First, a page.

In 2014, the FDA clamped down the marketing activities of the biggest provider of genetic tests, 23andMe due to its precautionary concerns. Despite the precedent set by 23andMe, several companies continue to offer and market genetic testing and interpretive analysis without submitting to premarket review by the FDA. Since November 2015, the FDA has sent five “it has come to our attention” letters to such companies. While the FDA cannot stop companies offering genetic-based services to patients forever, the next “big deal”, namely nutrigenomics, is already knocking on the door. It is going to become a hit in 2017.
Nutrigenomics is a brand-new cross-field combining genetics and nutrition science. The basic idea behind nutrigenomics is that our genome reveals valuable information about our organism’s needs. We should map out this data and utilize in order to lead a long and healthy life. After having your DNA sequenced (perhaps already at home), a smart app could let you know which food you should eat and what you should avoid at all cost. There is already a California-based start-up dealing with nutrigenomics. The inventive company, Habit plans to use genetic markers to identify the ideal meal for each of its customers, and send that meal directly to their doors.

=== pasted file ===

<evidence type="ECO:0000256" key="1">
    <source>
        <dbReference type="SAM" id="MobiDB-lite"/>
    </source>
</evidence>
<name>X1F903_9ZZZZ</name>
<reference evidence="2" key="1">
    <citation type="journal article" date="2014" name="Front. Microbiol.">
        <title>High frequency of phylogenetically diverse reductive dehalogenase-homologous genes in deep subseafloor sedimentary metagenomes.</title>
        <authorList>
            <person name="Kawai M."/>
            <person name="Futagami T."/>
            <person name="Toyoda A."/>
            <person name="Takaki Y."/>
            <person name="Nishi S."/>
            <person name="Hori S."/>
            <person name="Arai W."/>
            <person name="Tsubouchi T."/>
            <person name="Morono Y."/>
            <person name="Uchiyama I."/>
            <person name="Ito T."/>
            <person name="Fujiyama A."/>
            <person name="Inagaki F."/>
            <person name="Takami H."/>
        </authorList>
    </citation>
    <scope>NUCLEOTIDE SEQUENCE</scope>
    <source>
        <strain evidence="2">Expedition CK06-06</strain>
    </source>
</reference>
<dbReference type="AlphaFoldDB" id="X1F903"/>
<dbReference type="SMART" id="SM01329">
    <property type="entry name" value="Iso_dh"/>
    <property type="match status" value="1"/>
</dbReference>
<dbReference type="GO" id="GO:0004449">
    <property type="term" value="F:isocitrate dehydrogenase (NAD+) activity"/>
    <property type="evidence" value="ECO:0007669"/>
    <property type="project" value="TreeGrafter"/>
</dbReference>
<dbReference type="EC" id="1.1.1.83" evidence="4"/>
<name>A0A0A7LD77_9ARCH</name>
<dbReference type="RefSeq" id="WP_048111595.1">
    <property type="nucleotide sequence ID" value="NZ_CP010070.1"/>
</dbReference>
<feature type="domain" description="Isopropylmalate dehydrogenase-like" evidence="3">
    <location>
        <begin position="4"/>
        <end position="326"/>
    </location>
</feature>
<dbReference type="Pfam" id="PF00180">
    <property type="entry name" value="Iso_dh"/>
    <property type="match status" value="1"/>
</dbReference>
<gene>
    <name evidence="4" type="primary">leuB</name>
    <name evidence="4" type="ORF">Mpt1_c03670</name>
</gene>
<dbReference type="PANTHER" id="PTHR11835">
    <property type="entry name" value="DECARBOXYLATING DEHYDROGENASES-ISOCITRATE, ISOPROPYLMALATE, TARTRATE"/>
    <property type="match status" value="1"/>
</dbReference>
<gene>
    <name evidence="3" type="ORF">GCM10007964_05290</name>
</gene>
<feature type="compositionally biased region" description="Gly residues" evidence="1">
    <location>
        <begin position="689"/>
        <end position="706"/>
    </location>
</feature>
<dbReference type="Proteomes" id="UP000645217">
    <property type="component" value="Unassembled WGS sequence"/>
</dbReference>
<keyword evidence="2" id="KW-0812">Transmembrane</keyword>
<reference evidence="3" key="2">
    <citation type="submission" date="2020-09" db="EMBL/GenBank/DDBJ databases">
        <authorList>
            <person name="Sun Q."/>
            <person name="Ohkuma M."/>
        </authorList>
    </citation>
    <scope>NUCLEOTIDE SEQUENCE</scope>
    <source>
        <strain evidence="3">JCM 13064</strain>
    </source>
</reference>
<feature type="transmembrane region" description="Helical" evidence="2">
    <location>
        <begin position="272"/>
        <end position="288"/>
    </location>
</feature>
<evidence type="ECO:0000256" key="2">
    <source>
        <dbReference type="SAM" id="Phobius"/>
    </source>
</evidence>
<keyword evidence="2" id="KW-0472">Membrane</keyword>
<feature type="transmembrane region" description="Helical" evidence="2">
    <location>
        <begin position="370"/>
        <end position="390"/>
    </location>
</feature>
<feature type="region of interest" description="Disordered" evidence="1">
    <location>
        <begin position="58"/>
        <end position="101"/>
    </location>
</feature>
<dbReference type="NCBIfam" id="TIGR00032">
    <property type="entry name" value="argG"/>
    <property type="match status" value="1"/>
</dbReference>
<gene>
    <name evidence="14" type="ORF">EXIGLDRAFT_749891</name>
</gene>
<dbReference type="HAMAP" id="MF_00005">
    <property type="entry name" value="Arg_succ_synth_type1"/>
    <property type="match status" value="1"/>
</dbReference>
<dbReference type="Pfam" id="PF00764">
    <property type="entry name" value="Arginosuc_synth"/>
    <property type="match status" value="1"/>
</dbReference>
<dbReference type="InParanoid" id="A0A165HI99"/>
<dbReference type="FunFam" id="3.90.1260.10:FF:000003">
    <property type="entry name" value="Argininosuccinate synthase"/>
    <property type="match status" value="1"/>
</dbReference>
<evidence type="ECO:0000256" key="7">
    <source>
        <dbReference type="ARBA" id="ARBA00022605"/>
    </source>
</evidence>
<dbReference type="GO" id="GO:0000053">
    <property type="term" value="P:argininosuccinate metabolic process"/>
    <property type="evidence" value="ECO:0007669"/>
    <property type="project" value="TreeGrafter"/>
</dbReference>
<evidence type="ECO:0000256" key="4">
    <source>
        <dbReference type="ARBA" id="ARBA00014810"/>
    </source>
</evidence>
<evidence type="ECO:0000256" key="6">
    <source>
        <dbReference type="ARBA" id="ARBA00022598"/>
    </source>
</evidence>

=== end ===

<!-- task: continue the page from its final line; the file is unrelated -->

In September, Elon Musk, CEO of the SpaceX rocket company aroused hope in astronautics again for the greatest pleasure of the fans of space flights. He promised no less than to take humanity to Mars. I followed Musk’s brilliant and inspiring speech online and I got really excited about his vision. His words rang in my head for the next couple of days, and I started to think about the realities of the mission to Mars.
I think the biggest obstacle in reaching the Red Planet and installing the conditions of life there is the current state of healthcare. 2017 will be the year when NASA and SpaceX will realize that they not only need a masterplan for revolutionizing the transportation industry and space travel, but also one in digital health.
Every decade or so, there are only a few new ideas that show the potentials of revolutionizing the whole industry of healthcare and pharma. The amazing genome editing method, CRISPR has this potential.